Hostess Brands is rolling out its newest product with Kazbars, a candy-bar-inspired innovation the company says will bring a unique product into the snacking category while helping the owner of iconic brands such as Twinkies and Donettes shed its reputation among some consumers as a tired old brand.
Kazbars incorporates chocolate cake and cream — ingredients that already appear in many of the company’s iconic offerings — and repackages them into a new product.
The addition of crunch from candy crunch pieces along with a gooeyness from fudge and caramel, attributes Hostess borrowed from other snack brands already on the market, are new for the Kansas- based company and allow it to create a different eating experience. The product, which will hit shelves in mid-March, was first rolled out publicly to analysts this week attending the Consumer Analyst Group of New York conference in Florida.
When Andy Callahan took over as CEO in 2018, the storied maker of Twinkies, Ding Dongs and Donettes was rebounding from bankruptcy and the purchase out of liquidation by private equity firms. Callahan, a former Kraft executive, quickly went about streamlining Hostess’ portfolio, replenishing its innovation pipeline and positioning the company to compete in an increasingly crowded snacking space.
The innovations have shown signs of paying off.
Hostess is among the fastest-growing companies in the snacking space, with revenue and earnings growth significantly outpacing its competitors. It has posted 12 consecutive quarters with net revenue growth of at least 9% and the Hostess brand’s market share of sweet baked goods is up over 1.7 during the last two years, according to Nielsen data provided by the company.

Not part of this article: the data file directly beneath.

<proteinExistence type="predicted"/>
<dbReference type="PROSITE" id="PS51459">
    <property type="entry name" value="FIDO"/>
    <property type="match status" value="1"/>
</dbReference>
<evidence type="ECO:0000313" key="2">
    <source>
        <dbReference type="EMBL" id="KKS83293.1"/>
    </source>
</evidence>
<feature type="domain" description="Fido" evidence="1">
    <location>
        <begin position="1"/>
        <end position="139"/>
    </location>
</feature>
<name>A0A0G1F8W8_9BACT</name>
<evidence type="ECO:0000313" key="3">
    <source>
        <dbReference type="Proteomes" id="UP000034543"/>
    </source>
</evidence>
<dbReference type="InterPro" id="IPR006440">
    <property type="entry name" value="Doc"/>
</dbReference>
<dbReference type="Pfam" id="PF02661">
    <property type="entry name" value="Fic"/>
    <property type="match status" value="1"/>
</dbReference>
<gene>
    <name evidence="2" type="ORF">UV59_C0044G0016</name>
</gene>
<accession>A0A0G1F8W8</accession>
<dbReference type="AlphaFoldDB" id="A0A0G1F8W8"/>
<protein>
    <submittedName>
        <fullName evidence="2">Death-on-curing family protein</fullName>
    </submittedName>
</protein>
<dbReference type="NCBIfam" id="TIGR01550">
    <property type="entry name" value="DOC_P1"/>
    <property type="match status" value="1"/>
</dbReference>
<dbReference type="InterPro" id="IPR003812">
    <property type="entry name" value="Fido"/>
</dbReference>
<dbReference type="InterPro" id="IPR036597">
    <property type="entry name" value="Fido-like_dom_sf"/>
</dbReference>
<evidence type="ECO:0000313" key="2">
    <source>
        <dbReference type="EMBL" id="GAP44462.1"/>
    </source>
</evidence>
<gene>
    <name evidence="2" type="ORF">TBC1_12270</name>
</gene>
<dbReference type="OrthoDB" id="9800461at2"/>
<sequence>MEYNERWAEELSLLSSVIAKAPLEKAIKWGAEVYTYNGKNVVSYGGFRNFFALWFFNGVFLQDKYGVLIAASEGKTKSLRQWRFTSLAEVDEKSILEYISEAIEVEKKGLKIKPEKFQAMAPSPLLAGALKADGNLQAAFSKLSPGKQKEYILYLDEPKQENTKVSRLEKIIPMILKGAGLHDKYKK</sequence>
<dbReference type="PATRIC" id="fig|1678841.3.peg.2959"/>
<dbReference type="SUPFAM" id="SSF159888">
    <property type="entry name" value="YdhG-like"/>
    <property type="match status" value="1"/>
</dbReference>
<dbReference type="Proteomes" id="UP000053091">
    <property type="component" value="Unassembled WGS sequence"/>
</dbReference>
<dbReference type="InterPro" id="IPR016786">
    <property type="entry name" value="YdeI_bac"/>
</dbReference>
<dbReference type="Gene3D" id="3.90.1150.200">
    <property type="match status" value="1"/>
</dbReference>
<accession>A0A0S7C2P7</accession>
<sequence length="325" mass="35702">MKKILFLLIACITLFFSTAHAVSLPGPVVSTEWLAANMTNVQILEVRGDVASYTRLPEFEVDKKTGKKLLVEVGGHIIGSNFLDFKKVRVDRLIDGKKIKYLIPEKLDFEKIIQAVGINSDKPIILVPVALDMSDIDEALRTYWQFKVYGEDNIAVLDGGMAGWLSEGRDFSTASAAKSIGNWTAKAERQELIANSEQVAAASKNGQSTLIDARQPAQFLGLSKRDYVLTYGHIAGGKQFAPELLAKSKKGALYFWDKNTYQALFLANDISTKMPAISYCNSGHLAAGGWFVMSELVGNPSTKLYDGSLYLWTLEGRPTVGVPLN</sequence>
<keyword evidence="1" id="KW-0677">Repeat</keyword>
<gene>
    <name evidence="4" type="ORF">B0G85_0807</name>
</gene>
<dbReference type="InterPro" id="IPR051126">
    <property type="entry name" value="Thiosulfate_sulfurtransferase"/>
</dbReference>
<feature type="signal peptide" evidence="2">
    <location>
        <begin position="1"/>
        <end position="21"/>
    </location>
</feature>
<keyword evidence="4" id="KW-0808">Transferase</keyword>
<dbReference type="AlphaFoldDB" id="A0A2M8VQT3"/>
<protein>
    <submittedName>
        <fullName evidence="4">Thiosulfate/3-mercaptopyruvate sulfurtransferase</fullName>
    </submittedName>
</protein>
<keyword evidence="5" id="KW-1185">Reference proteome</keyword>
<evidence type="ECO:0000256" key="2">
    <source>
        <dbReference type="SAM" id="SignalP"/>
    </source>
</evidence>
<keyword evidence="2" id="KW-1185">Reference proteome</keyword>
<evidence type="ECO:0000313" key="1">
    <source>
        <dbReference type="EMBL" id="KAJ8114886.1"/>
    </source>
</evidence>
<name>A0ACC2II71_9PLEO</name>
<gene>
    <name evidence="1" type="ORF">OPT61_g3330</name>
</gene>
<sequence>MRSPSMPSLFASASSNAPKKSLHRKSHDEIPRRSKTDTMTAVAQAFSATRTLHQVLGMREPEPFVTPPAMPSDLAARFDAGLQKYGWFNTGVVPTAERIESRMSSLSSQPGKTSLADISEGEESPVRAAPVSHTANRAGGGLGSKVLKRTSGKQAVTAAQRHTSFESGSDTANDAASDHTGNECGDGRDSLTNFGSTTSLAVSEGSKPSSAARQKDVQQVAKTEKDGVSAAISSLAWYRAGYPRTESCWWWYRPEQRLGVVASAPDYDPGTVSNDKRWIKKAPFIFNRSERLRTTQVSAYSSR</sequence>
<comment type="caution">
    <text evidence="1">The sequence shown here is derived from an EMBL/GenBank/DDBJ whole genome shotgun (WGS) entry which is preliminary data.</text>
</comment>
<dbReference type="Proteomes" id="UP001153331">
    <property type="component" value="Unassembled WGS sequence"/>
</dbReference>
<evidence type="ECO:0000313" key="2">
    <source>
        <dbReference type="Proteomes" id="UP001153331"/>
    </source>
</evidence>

To expand sales and compete against heavyweights such as Oreo owner Mondelēz International, Reese’s and Kisses manufacturer Hershey, and privately held Mars Wrigley, Hostess is targeting the fastest-growing snacking occasions — morning sweets, lunch, afternoon reward, immediate consumption and afternoon sharing — that the company values at more than $65 billion.
Lambert said Kazbars was initially developed as a heartier snack option for younger male consumers. The cake, crunchiness, cream and addition of the fudge or caramel, created multiple layers that, along with the product’s ability to be held in one hand while it’s consumed, would appeal to this demographic.
But as it turned out, the same day they were testing it out with younger males, millennial parents were in the same building and executives decided on a whim to let them try Kazbars. They enjoyed it too, but wanted it in a smaller size for families and their kids. As a result, Hostess is releasing a larger version of Kazbars in convenience stores and an 8-pack of minis in supermarkets and other locations.
To be sure, Hostess has widespread brand recognition, topping 90%, according to the company. But the problem for the brand is that when consumers are asked to name a sweet snack they enjoy, fewer than 40% name Hostess.
Kazbars and other recent innovations are aimed at changing that reputation while increasing revenue. Hostess also is pouring money into marketing campaigns to promote recent launches, including millions of dollars for Kazbars.
“We’re really trying to bring that modern feel and … products that meet the needs” of the consumer, Lambert said. “It’s all part of our objective to modernize the way consumers view Hostess.”
In 2022, it rolled out Bouncers, tiny versions of Twinkies, Ding Dongs and Donettes, that give it a presence in convenient bite-size portions already populated by cookies, crackers and candy.
“We’ve really been trying to up our innovation game and we’re driving category growth because of that,” Lambert said. “We are really continuing to lean in on innovation even while a lot of other folks are taking a step back with all the market challenges.”